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Open Files with Finder's App Switcher

Say you're in the Finder looking at a file and you want to open it with an application that's already running but which doesn't own that particular document. How? Switch to that app and choose File > Open? Too many steps. Choose Open With from the file's contextual menu? Takes too long, and the app might not be listed. Drag the file to the Dock and drop it onto the app's icon? The icon might be hard to find; worse, you might miss.

In Leopard there's a new solution: use the Command-Tab switcher. Yes, the Command-Tab switcher accepts drag-and-drop! The gesture required is a bit tricky. Start dragging the file in the Finder: move the file, but don't let up on the mouse button. With your other hand, press Command-Tab to summon the switcher, and don't let up on the Command key. Drag the file onto the application's icon in the switcher and let go of the mouse. (Now you can let go of the Command key too.) Extra tip: If you switch to the app beforehand, its icon in the Command-Tab switcher will be easy to find; it will be first (or second).

Visit Take Control of Customizing Leopard


Netware: JPEGView

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It has been my great pleasure to discover that some netware has achieved commercial quality. In particular, JPEGView, by Aaron Giles <>, is a useful and stable program with a good interface. JPEGView serves primarily as an image viewer for JPEG-compressed images. The most recent version, 3.3, comes as a "fat-binary" and works on regular Macintoshes equipped with System 7 and on Power Macintoshes.

JPEG compression is a "lossy" algorithm which achieves phenomenal compression by throwing away image information that we probably won't miss much anyway. JPEG compressed images can contain millions of colors, (most JPEG images available on the nets do). To facilitate viewing images, JPEGView provides fast JPEG decompression, the best color reduction available, and a new kind of window optimized for image viewing.

JPEGView windows automatically scale images to fit inside the window, eliminating the need for scroll bars. The windows can be resized or a portion of the window can be selected to make a new window (this is nice for zooming in on details of a large image). My one quibble with JPEGView's otherwise excellent interface is the resize box. If you move your pointer to where the resize box normally lives, your pointer turns into a resize box, telling you that the image will be resized if you click and drag. Since discovering this feature requires noting the pointer change when you pass over that small area of the image (or reading the online help), I used JPEGView for a good six months before I discovered it.

Color Reduction is an extremely important feature, since most JPEGs come in millions of colors but most Macintosh monitors are limited to 256 colors. To give you some idea of how well JPEGView's color reduction works, I visually compared the same image with three different setups, using TeachText with QuickTime.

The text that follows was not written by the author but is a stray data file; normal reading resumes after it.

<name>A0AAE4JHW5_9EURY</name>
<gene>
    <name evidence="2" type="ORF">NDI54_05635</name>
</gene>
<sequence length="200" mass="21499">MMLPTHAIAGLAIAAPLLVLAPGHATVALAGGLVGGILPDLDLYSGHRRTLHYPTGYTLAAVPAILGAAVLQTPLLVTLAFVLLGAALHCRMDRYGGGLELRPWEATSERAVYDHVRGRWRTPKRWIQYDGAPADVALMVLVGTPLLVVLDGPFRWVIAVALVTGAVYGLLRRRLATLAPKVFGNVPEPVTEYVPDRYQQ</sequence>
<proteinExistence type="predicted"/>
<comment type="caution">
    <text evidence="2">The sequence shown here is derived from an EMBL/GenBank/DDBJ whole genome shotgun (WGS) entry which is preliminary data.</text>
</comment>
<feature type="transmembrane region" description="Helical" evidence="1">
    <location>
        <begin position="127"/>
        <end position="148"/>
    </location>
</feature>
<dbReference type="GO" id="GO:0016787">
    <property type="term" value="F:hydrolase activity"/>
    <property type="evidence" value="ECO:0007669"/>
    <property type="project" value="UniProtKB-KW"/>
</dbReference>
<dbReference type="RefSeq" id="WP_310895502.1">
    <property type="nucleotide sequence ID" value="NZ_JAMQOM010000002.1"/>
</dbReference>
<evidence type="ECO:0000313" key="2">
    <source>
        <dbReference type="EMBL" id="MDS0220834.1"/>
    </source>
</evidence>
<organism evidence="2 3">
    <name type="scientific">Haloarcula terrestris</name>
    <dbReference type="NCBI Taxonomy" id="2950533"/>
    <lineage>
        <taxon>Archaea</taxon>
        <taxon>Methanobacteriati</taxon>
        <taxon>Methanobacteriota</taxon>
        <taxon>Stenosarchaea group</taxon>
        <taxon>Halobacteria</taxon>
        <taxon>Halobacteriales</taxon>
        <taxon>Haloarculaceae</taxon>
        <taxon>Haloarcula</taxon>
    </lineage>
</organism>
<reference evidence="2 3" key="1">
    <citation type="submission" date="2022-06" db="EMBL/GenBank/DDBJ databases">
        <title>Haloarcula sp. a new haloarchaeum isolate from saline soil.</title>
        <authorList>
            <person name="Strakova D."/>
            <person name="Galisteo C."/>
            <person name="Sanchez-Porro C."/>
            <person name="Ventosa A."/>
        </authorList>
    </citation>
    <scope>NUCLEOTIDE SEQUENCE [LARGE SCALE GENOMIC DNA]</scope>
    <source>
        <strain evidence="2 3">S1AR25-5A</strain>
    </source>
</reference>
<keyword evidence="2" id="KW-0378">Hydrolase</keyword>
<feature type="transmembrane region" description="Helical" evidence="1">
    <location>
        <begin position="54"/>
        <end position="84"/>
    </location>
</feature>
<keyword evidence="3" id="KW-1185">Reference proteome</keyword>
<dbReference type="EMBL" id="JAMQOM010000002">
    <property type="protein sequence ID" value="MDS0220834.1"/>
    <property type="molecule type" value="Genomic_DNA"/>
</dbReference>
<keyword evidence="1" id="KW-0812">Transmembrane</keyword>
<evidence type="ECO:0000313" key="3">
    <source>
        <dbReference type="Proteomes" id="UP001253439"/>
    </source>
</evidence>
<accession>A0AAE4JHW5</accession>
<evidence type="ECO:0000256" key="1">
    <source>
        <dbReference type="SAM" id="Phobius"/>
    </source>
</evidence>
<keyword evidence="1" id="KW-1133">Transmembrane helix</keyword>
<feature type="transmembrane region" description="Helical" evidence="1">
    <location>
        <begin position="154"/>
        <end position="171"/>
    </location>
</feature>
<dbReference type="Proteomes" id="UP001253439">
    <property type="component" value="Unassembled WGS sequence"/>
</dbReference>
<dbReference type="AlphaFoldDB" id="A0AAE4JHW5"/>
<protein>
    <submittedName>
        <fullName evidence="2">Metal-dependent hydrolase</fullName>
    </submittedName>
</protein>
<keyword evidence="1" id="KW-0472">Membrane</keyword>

Image viewer         Monitor colors setting
  1) TeachText         256
  2) JPEGView          256
  3) TeachText         Thousands

I found a great image quality difference between 1 and 2, but a barely noticeable image quality difference between 2 and 3. How does JPEGView do it? I don't know, but I like it. Since JPEGView is scriptable via Apple events, you can use AppleScript or Frontier to take advantage of this excellent color reduction algorithm.

Additional features that are peripheral to JPEGView's major purpose in life, but useful nonetheless, include viewing of GIF-compressed images, slide shows, and creating previews and/or custom icons for all supported image types. All of these services are performed with distinction. In particular, JPEGView's custom icons look better than the ones that System 7 creates when a PICT is pasted into the icon area of the Get Info dialog.

In addition, JPEGView, in part because it's postcardware, is the graphics viewer of choice for many Internet applications like NCSA Mosaic and TurboGopher. When you download a JPEG or GIF image, Mosaic simply asks the Finder to open the image with JPEGView, making for an almost seamless display of images from the Internet.

Online support from Aaron Giles is excellent, something many commercial companies could watch more closely. JPEGView has its own forum on America Online (keyword: JPEGView), Aaron <> responds fairly promptly to email, and he has fixed all bugs that I have pointed out to him by the next release. Aaron always seems to be first with whatever neat new thing Apple wants programs to do. JPEGView fully supports Apple events, has extensive on-line help, balloon help, and was the first Power Macintosh native application that I could get. To show off JPEGView's native PowerPC performance, and for fun, I timed a slide show of about a dozen images of different types on several different systems. Here are the results (using JPEGView 3.2.1), all done with 14" monitors set to 256 colors; images on RAM disk; using QuickTime.

  System                  Seconds
  LC III                  145
  Quadra 950               50
  Power Mac 7100           34
  Quadra 950 with
   Power Mac upgrade card  29

Wrap-Up -- JPEGView costs a postcard, preferably color. I put my money where my mouth is by not only sending in a postcard but also paying the (optional) U.S. $20 to receive a printed manual and some images hand-picked by Aaron. JPEGView does it better than any other program, commercial or netware. util/jpeg-view-33.sit utilities/jpeg-view-33.hqx

Also, be sure to check out the large and still growing collection of JPEG images at: jpeg/unindexed/


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